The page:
When it hurts to move, it may seem like a good idea to stop moving to protect our joints from pain. Unfortunately, research suggests quite the opposite. The less we move our joints, the stiffer and more painful they become, and the muscles that protect and surround them become weaker, making us more prone to injury. Older adults living with arthritis face a greater challenge if they don’t stay active.

Jane Fonda’s journey

Actress Jane Fonda is known for her fitness career in the 1980s just as much as her decades on screens big and small. Now in her 80s, she stays active as much as possible while living with osteoarthritis and multiple joint replacements. Here are some of the strategies that have worked for her:

  • Taking long walks every day, but moving slowly to stay safe
  • Practicing resistance training, yoga, and lifting lighter waits to allow her to work on her flexibility and strength
  • Being intentional about plans to stay active and sticking to an exercise routine
  • Building relationships – in-person or virtually – to get active together or at the same time

In interviews, Fonda has talked about her desire to stay independent, play with her grandchildren, carry her own luggage and maintain other activities of daily living. Her mantra is to keep moving, stay active and change up exercise if it becomes too difficult or unsafe. She suggests that anyone can start being active with little things, like moving their arms while sitting.  “The mistake that so many people make is that if they can’t do what they once did, then they don’t do anything. Big mistake,” Fonda remarks.  “There are a lot of things that I can’t do that I used to do. So I do things that are safer when you’re older…I walk. I lift lighter weights. I move more slowly. But keep moving. Keeping your body active is absolutely critical”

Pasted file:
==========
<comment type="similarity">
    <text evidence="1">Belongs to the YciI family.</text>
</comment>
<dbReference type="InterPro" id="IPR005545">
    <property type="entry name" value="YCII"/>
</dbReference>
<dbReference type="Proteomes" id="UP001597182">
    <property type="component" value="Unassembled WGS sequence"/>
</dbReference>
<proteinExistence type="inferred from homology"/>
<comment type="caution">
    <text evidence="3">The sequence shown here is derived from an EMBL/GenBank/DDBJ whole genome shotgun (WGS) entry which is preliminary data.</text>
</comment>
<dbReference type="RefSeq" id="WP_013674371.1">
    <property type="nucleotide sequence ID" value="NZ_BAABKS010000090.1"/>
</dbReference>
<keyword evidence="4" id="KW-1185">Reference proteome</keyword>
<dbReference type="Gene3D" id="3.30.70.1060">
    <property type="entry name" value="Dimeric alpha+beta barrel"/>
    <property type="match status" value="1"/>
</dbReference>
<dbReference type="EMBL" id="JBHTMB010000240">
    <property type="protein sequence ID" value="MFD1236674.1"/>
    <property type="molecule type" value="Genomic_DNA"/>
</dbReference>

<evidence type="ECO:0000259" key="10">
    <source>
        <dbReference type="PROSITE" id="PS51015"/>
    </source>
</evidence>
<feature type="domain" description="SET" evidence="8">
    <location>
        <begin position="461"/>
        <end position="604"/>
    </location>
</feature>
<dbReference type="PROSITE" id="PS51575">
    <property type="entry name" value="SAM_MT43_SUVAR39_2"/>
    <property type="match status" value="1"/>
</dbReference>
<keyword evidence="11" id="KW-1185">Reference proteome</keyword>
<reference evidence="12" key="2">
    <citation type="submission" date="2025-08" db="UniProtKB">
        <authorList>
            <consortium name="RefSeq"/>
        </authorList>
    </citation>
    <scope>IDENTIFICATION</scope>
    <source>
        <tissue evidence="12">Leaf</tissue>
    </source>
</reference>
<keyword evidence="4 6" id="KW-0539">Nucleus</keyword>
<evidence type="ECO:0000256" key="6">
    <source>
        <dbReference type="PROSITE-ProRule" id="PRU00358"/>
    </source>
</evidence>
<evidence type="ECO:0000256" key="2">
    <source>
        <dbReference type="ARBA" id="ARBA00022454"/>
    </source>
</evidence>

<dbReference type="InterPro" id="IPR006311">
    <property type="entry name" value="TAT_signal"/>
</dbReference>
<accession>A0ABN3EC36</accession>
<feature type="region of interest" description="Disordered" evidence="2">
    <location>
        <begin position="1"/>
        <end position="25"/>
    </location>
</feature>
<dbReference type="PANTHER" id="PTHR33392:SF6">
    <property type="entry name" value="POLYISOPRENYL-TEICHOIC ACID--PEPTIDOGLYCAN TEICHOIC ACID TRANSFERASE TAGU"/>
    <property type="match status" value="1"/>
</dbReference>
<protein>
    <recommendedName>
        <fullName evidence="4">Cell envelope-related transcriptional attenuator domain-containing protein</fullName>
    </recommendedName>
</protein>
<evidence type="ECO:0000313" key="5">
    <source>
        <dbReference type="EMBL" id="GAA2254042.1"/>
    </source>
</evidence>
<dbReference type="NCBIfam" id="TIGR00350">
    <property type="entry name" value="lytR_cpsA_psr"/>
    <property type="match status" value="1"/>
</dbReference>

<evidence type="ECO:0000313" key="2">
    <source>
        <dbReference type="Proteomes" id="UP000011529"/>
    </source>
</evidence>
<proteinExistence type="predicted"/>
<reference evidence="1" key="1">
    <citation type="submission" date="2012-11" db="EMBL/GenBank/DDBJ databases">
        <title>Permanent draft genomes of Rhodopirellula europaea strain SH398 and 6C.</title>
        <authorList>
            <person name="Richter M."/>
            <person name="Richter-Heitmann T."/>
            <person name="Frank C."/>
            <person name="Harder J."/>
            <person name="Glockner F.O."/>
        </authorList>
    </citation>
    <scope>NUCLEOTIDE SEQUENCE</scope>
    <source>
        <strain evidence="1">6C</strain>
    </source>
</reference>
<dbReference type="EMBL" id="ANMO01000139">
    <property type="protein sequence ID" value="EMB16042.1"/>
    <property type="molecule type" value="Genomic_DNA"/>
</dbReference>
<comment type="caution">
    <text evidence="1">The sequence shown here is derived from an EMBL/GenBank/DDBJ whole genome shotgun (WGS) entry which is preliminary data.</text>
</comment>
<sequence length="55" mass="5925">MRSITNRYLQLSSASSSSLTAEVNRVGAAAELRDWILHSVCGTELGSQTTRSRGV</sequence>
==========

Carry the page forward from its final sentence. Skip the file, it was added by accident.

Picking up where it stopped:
Active tips for seniors

No matter your age, physical activity includes a whole range of household, workplace and lifestyle activities that can help you increase your strength, your energy and your flexibility. Physical activity can include exercise, such as yoga or strength training, but it also includes day-to-day activities such as gardening, walking, and housework.

Exercise is only one way to be physically active. Increasing the amount of movement in your day can take the form of many little things, such as:

  • Turning on the radio and dancing. You can even remain seated and just move your upper body.
  • Taking frequent “stretch” breaks by getting up or taking a short walk, even indoors. inside
  • Getting in the garden or caring for your potted plants by digging, pruning, raking and/or weeding.
  • Walking “laps” in hallways – how many laps can you do each day?
  • Standing or moving when talking on the phone.

If you want to try some new exercises or stretches, follow along with our Osteoarthritis Exercise videos or Yoga for Rheumatoid Arthritis. You can try each exercise at your own pace and stick with the ones that work for you.

When you are exercising, think like Jane Fonda and move slowly, safely and intentionally. Make time for staying active every day and connecting with friends and family to stay accountable. If you want to learn more about getting active every day, visit our Staying Active online learning module.

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